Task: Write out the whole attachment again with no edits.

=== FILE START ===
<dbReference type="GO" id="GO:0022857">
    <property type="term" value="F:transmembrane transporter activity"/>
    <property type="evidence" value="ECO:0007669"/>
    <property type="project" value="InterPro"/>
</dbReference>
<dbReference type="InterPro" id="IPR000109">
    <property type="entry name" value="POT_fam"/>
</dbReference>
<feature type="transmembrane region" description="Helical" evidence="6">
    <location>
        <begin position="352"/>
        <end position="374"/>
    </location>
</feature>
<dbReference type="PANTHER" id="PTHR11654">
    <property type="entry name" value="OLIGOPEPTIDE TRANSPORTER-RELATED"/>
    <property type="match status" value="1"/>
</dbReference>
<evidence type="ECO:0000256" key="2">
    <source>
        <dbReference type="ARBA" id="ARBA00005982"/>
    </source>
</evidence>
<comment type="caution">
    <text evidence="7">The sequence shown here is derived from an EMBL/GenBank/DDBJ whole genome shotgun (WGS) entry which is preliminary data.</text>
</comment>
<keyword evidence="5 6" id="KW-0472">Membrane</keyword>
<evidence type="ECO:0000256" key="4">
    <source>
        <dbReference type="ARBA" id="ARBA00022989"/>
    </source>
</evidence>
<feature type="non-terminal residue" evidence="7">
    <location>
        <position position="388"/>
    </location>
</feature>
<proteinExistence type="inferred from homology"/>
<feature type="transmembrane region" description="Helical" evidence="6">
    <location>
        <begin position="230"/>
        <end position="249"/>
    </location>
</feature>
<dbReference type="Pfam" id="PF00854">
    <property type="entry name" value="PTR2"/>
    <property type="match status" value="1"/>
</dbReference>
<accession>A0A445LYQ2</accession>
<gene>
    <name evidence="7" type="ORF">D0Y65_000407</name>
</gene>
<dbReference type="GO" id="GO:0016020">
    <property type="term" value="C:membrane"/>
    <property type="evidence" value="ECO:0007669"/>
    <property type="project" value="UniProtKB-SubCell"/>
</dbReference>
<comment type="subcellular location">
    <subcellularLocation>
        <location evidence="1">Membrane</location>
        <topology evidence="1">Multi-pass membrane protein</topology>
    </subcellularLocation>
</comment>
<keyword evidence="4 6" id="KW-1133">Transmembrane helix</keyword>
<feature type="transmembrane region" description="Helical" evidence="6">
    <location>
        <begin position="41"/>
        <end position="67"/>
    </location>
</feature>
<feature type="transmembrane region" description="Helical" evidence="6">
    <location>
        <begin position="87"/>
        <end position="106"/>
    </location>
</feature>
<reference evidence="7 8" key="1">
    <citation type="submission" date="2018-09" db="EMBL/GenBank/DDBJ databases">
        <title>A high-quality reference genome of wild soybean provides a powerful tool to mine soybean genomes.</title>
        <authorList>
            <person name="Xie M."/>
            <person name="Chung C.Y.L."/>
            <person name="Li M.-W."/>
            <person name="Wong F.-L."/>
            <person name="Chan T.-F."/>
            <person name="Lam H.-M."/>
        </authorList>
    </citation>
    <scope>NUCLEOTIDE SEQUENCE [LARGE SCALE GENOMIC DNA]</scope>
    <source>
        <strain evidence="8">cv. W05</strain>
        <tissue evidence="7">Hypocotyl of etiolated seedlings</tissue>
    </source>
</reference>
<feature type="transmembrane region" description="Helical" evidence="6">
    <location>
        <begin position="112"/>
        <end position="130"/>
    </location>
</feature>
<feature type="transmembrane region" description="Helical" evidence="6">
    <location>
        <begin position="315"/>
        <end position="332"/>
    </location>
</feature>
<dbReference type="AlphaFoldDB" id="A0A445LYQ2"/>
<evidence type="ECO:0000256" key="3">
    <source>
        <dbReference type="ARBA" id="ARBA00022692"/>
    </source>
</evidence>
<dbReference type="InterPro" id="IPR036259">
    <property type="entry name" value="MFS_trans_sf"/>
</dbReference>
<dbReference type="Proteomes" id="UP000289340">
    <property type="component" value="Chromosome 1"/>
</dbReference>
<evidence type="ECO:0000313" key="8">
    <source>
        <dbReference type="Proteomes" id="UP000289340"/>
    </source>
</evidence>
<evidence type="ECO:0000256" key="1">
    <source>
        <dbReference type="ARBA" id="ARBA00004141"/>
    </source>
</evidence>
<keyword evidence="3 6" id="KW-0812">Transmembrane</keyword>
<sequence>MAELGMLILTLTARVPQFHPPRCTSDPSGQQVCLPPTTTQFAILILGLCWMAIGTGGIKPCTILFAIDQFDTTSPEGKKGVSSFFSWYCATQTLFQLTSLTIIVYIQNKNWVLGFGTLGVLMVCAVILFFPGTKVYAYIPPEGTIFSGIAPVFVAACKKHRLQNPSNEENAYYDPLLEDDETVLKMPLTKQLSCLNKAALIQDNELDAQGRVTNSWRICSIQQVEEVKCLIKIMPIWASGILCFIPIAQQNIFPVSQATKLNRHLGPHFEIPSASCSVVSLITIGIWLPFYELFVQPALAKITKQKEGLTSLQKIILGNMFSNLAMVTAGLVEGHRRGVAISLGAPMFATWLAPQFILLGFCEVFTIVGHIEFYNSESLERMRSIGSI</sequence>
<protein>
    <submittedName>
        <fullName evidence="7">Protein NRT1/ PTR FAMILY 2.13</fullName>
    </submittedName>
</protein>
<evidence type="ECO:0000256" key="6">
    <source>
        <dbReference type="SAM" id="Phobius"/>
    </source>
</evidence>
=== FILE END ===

<dbReference type="GO" id="GO:0022857">
    <property type="term" value="F:transmembrane transporter activity"/>
    <property type="evidence" value="ECO:0007669"/>
    <property type="project" value="InterPro"/>
</dbReference>
<dbReference type="InterPro" id="IPR000109">
    <property type="entry name" value="POT_fam"/>
</dbReference>
<feature type="transmembrane region" description="Helical" evidence="6">
    <location>
        <begin position="352"/>
        <end position="374"/>
    </location>
</feature>
<dbReference type="PANTHER" id="PTHR11654">
    <property type="entry name" value="OLIGOPEPTIDE TRANSPORTER-RELATED"/>
    <property type="match status" value="1"/>
</dbReference>
<evidence type="ECO:0000256" key="2">
    <source>
        <dbReference type="ARBA" id="ARBA00005982"/>
    </source>
</evidence>
<comment type="caution">
    <text evidence="7">The sequence shown here is derived from an EMBL/GenBank/DDBJ whole genome shotgun (WGS) entry which is preliminary data.</text>
</comment>
<keyword evidence="5 6" id="KW-0472">Membrane</keyword>
<evidence type="ECO:0000256" key="4">
    <source>
        <dbReference type="ARBA" id="ARBA00022989"/>
    </source>
</evidence>
<feature type="non-terminal residue" evidence="7">
    <location>
        <position position="388"/>
    </location>
</feature>
<proteinExistence type="inferred from homology"/>
<feature type="transmembrane region" description="Helical" evidence="6">
    <location>
        <begin position="230"/>
        <end position="249"/>
    </location>
</feature>
<dbReference type="Pfam" id="PF00854">
    <property type="entry name" value="PTR2"/>
    <property type="match status" value="1"/>
</dbReference>
<accession>A0A445LYQ2</accession>
<gene>
    <name evidence="7" type="ORF">D0Y65_000407</name>
</gene>
<dbReference type="GO" id="GO:0016020">
    <property type="term" value="C:membrane"/>
    <property type="evidence" value="ECO:0007669"/>
    <property type="project" value="UniProtKB-SubCell"/>
</dbReference>
<comment type="subcellular location">
    <subcellularLocation>
        <location evidence="1">Membrane</location>
        <topology evidence="1">Multi-pass membrane protein</topology>
    </subcellularLocation>
</comment>
<keyword evidence="4 6" id="KW-1133">Transmembrane helix</keyword>
<feature type="transmembrane region" description="Helical" evidence="6">
    <location>
        <begin position="41"/>
        <end position="67"/>
    </location>
</feature>
<feature type="transmembrane region" description="Helical" evidence="6">
    <location>
        <begin position="87"/>
        <end position="106"/>
    </location>
</feature>
<reference evidence="7 8" key="1">
    <citation type="submission" date="2018-09" db="EMBL/GenBank/DDBJ databases">
        <title>A high-quality reference genome of wild soybean provides a powerful tool to mine soybean genomes.</title>
        <authorList>
            <person name="Xie M."/>
            <person name="Chung C.Y.L."/>
            <person name="Li M.-W."/>
            <person name="Wong F.-L."/>
            <person name="Chan T.-F."/>
            <person name="Lam H.-M."/>
        </authorList>
    </citation>
    <scope>NUCLEOTIDE SEQUENCE [LARGE SCALE GENOMIC DNA]</scope>
    <source>
        <strain evidence="8">cv. W05</strain>
        <tissue evidence="7">Hypocotyl of etiolated seedlings</tissue>
    </source>
</reference>
<feature type="transmembrane region" description="Helical" evidence="6">
    <location>
        <begin position="112"/>
        <end position="130"/>
    </location>
</feature>
<feature type="transmembrane region" description="Helical" evidence="6">
    <location>
        <begin position="315"/>
        <end position="332"/>
    </location>
</feature>
<dbReference type="AlphaFoldDB" id="A0A445LYQ2"/>
<evidence type="ECO:0000256" key="3">
    <source>
        <dbReference type="ARBA" id="ARBA00022692"/>
    </source>
</evidence>
<dbReference type="InterPro" id="IPR036259">
    <property type="entry name" value="MFS_trans_sf"/>
</dbReference>
<dbReference type="Proteomes" id="UP000289340">
    <property type="component" value="Chromosome 1"/>
</dbReference>
<evidence type="ECO:0000313" key="8">
    <source>
        <dbReference type="Proteomes" id="UP000289340"/>
    </source>
</evidence>
<evidence type="ECO:0000256" key="1">
    <source>
        <dbReference type="ARBA" id="ARBA00004141"/>
    </source>
</evidence>
<keyword evidence="3 6" id="KW-0812">Transmembrane</keyword>
<sequence>MAELGMLILTLTARVPQFHPPRCTSDPSGQQVCLPPTTTQFAILILGLCWMAIGTGGIKPCTILFAIDQFDTTSPEGKKGVSSFFSWYCATQTLFQLTSLTIIVYIQNKNWVLGFGTLGVLMVCAVILFFPGTKVYAYIPPEGTIFSGIAPVFVAACKKHRLQNPSNEENAYYDPLLEDDETVLKMPLTKQLSCLNKAALIQDNELDAQGRVTNSWRICSIQQVEEVKCLIKIMPIWASGILCFIPIAQQNIFPVSQATKLNRHLGPHFEIPSASCSVVSLITIGIWLPFYELFVQPALAKITKQKEGLTSLQKIILGNMFSNLAMVTAGLVEGHRRGVAISLGAPMFATWLAPQFILLGFCEVFTIVGHIEFYNSESLERMRSIGSI</sequence>
<protein>
    <submittedName>
        <fullName evidence="7">Protein NRT1/ PTR FAMILY 2.13</fullName>
    </submittedName>
</protein>
<evidence type="ECO:0000256" key="6">
    <source>
        <dbReference type="SAM" id="Phobius"/>
    </source>
</evidence>